- The Washington Times - Friday, January 3, 2003

It is a soggy, foggy day; the Beltway is backed up, but the ice at Cabin John's indoor rink in Rockville is "delicious," says ice skating instructor Sheila Eckhart.
Thirty-eight years ago, the jolly coach emigrated from Scotland to escape the rainy weather. Now she spends her day hopping among Cabin John's three rinks with a different student every half-hour.
"It doesn't matter if you are a hockey, dance, figure skater or whatever," she says. "The basic elements are the same."
Inside the warming room, Mrs. Eckhart kneels down to lace 8-year-old Christopher Ordoobady's left skate. His mother, Lucy, laces the right one.
"Her secret is that she loves children, so they love her," Mrs. Ordoobady says. "And when you feel loved, it is very easy to do what she wants you to do." Mrs. Eckhart trains Christopher in endurance and motivation for his hockey games.
Christopher, who has bleached hair and hands like a German shepherd pup that hasn't grown into his paws, is eager to please his coach.
"Faster," Mrs. Eckhart says as he laps the Olympic-size rink. The noise of a crowded general session is no match for her booming voice. Christopher gives an extra effort before stopping 3 inches from Mrs. Eckhart's toes, spraying her with ice.
She assumes a slower pace at 2:30 p.m. while skating with Suzanne Duvall, 51. Mrs. Eckhart peers over her glasses while Mrs. Duvall works her way through a footwork sequence. Mrs. Duvall enjoys her 30 minutes a week on the ice, but she has a love affair with the wall.
"She is doing fine. She has overcome some fears, but we stay friendly with the wall," Mrs. Eckhart says.
Whether the students are age 4 or 80, the basics are exactly the same: pushing, gliding and having a good time.
She typically teaches 13 group lessons a week, and 36 of her students shell out $34 a week for a half-hour of her time.
"I teach skating; I hope I teach more," she says, adding there are many life lessons to learn from the sport, such as to love life, enjoy work and not take oneself too seriously. When her students become frustrated, she tells them, "Relax, it will come. Just enjoy it."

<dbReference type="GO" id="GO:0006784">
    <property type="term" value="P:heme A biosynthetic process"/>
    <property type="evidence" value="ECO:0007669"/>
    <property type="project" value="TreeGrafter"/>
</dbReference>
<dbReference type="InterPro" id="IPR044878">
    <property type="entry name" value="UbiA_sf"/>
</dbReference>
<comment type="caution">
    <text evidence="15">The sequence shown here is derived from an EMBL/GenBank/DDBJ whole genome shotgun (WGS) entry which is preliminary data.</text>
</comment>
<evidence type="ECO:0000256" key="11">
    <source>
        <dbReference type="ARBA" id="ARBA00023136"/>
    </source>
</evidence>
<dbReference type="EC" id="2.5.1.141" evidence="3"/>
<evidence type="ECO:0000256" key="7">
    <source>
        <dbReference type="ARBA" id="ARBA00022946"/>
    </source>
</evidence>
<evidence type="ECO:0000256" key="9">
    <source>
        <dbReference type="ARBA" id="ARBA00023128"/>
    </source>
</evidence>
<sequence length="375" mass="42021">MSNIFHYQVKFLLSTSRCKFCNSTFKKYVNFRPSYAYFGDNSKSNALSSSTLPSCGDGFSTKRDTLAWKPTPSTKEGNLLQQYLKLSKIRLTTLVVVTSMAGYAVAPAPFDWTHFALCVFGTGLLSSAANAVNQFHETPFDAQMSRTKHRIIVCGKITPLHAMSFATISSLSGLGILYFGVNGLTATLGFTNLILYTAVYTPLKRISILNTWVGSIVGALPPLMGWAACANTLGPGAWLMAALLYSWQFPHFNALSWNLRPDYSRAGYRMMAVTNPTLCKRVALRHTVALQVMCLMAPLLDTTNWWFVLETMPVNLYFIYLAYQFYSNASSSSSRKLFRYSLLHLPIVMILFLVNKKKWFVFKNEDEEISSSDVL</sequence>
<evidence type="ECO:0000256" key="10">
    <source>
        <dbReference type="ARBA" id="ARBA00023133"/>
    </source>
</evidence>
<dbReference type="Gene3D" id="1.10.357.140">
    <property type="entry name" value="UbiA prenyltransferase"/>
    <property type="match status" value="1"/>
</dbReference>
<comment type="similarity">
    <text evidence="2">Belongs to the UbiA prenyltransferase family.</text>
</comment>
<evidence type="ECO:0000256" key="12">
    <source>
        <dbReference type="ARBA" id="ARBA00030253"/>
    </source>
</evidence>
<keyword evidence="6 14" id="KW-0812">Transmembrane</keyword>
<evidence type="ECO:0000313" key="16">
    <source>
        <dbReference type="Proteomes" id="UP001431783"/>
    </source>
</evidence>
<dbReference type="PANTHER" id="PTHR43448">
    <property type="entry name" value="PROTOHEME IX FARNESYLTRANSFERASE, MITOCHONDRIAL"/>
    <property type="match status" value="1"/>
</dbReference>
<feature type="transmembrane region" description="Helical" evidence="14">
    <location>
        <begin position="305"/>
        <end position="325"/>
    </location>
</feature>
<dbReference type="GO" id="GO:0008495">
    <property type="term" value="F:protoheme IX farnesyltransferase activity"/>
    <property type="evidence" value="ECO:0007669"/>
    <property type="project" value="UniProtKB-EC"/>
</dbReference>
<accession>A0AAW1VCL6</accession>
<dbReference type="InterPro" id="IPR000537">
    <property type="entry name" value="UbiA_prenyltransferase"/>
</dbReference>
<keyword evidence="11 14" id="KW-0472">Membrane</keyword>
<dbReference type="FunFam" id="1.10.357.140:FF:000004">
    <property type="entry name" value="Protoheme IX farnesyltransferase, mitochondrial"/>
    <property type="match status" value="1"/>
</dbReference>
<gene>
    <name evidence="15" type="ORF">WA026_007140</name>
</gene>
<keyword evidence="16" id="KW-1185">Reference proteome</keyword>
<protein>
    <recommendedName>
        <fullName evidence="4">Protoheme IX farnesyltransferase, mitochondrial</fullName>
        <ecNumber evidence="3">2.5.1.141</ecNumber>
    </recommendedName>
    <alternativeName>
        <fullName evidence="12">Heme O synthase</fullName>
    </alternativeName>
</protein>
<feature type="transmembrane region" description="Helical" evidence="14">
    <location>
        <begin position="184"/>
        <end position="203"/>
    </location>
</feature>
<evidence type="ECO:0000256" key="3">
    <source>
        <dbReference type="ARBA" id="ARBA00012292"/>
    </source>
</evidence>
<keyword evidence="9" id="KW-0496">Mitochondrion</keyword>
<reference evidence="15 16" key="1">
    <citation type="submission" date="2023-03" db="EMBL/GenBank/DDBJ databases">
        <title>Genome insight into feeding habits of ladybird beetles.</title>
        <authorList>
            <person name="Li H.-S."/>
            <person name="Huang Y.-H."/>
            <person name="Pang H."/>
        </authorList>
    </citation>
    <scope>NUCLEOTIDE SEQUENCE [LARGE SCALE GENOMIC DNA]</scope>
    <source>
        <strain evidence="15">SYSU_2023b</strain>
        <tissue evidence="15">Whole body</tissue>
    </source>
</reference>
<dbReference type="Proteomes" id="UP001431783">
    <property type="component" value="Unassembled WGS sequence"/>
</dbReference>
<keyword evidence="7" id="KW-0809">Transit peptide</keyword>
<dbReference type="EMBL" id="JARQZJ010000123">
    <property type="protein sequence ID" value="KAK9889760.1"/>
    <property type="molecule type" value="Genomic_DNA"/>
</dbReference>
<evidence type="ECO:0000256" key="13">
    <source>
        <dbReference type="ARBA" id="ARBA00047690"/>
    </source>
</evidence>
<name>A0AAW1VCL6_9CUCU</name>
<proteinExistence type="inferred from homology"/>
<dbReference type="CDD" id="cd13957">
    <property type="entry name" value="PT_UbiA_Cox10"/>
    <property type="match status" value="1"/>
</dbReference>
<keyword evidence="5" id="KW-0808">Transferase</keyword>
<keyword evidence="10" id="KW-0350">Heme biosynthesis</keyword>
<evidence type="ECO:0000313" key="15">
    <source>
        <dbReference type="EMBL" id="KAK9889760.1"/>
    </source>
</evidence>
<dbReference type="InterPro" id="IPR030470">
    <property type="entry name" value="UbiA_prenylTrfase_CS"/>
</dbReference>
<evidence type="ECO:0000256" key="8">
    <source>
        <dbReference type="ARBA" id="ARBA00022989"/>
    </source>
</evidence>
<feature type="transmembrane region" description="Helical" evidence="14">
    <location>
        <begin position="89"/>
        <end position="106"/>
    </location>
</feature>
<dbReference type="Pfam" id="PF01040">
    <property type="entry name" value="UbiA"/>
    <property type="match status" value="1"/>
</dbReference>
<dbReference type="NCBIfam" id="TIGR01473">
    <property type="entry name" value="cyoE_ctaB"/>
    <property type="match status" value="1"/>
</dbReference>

Mrs. Eckhart becomes puzzled when none of her 3- and 4-year-olds shows up for the 3 p.m. group lesson. The group apparently got stuck on the Beltway.
Mrs. Eckhart commutes from her new town house in Annapolis, but is undaunted by the 50-minute drive. However, she dislikes traveling for competitions on weekends. That was partly why she chose years ago to not teach competitive skaters.
"It is too much pressure," she says. "And I never wanted to compete. It was always teaching."
Mrs. Eckhart darts out of a penalty box to move an orange cone for the Zamboni, which has begun resurfacing the ice.
Children begin arriving for her 3:30 p.m. Tots II class. The tot classes are popular at Cabin John.
Mrs. Eckhart, 58, and her husband of 36 years do not have children of their own.
"My ice-rink kids are my kids," she says.
She first teaches her ice-rink children how to fall. These children have learned all about falling. Some prefer lying on the cold surface to skating. Mrs. Eckhart leans over 4-year-old Marley Clendenin to guide her feet.
"Open the front door; close the front door," she says. "Bend your knees."
This is the last class of a six-week session, and Mrs. Eckhart watches to determine which skaters are ready for the next level. All the tots in this class will advance.
The 4 p.m. Beta class is more difficult. Skaters often repeat the level. At $75 for a six-week session, some parents hesitate when their children are held back.
Six-year-old Amy Lin struggles through this lesson.
"I told her that if she does not pass, I am not going to register her for the next lesson," says her mother, Minghua Lin. "She was crying. I hope she passes."
Amy usually rents skate No. 178, but that pair is unavailable this time. The size 1 skates Amy wears are too big, and the leather chafes her ankle. Amy looks up for sympathy.
"It hurts," she says.
Mrs. Eckhart has seen the dilemma before. She knows Amy can do the moves at this level. It is just more difficult in bad skates. She hands Amy the evaluation slip. "Gamma." Amy passes.
"My feeling is, if you get the little, tiny ones, and make it a good experience for them, you've got them for life," Mrs. Eckhart says.
The experience is certainly good for 10-year-old figure skater Joanna Miller, whom Mrs. Eckhart trains during the 5:15 p.m. freestyle session.
"Joanna is a wild and crazy girl," she says. Joanna loves center stage. She lights up for any audience.
Mrs. Eckhart instructs Joanna through her program while another skater's rendition of "Carol of the Bells" plays over the loudspeakers. Joanna knows the rules: to get up and continue skating if she falls. She lands all her jumps and completes her spins even while dodging other skaters.
Still, Mrs. Eckhart knows she can do better.
"No snowplow-stopping before the hard stuff," she says.
She has no plans to slow down.
"I want to keep doing this until nobody wants me anymore; I love it," she says.
She considered retiring at one point, then quickly changed her mind.
"What on earth for?" she says. "I don't want to. This is a passion for me."

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